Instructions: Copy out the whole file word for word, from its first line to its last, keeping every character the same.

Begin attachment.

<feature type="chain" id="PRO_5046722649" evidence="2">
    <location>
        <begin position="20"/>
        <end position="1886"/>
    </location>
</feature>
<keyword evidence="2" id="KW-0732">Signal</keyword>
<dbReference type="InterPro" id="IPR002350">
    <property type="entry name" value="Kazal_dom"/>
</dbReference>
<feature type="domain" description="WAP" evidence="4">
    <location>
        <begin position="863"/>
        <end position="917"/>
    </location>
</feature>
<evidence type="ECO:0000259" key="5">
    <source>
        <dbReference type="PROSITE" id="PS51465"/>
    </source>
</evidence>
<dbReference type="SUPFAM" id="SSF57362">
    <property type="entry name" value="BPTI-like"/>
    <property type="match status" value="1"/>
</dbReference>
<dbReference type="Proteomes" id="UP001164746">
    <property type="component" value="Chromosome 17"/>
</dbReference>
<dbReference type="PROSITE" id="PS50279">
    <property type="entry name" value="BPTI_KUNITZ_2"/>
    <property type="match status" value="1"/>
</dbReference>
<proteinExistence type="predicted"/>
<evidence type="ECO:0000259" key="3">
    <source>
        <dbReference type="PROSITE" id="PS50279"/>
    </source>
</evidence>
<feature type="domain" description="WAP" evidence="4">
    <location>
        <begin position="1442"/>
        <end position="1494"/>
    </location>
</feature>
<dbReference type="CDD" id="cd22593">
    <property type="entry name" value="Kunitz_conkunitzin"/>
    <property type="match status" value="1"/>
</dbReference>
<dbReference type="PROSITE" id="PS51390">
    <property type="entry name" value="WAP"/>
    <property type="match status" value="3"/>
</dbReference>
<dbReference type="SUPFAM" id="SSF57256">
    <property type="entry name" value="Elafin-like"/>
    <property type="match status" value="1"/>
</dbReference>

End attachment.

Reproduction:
<feature type="chain" id="PRO_5046722649" evidence="2">
    <location>
        <begin position="20"/>
        <end position="1886"/>
    </location>
</feature>
<keyword evidence="2" id="KW-0732">Signal</keyword>
<dbReference type="InterPro" id="IPR002350">
    <property type="entry name" value="Kazal_dom"/>
</dbReference>
<feature type="domain" description="WAP" evidence="4">
    <location>
        <begin position="863"/>
        <end position="917"/>
    </location>
</feature>
<evidence type="ECO:0000259" key="5">
    <source>
        <dbReference type="PROSITE" id="PS51465"/>
    </source>
</evidence>
<dbReference type="SUPFAM" id="SSF57362">
    <property type="entry name" value="BPTI-like"/>
    <property type="match status" value="1"/>
</dbReference>
<dbReference type="Proteomes" id="UP001164746">
    <property type="component" value="Chromosome 17"/>
</dbReference>
<dbReference type="PROSITE" id="PS50279">
    <property type="entry name" value="BPTI_KUNITZ_2"/>
    <property type="match status" value="1"/>
</dbReference>
<proteinExistence type="predicted"/>
<evidence type="ECO:0000259" key="3">
    <source>
        <dbReference type="PROSITE" id="PS50279"/>
    </source>
</evidence>
<feature type="domain" description="WAP" evidence="4">
    <location>
        <begin position="1442"/>
        <end position="1494"/>
    </location>
</feature>
<dbReference type="CDD" id="cd22593">
    <property type="entry name" value="Kunitz_conkunitzin"/>
    <property type="match status" value="1"/>
</dbReference>
<dbReference type="PROSITE" id="PS51390">
    <property type="entry name" value="WAP"/>
    <property type="match status" value="3"/>
</dbReference>
<dbReference type="SUPFAM" id="SSF57256">
    <property type="entry name" value="Elafin-like"/>
    <property type="match status" value="1"/>
</dbReference>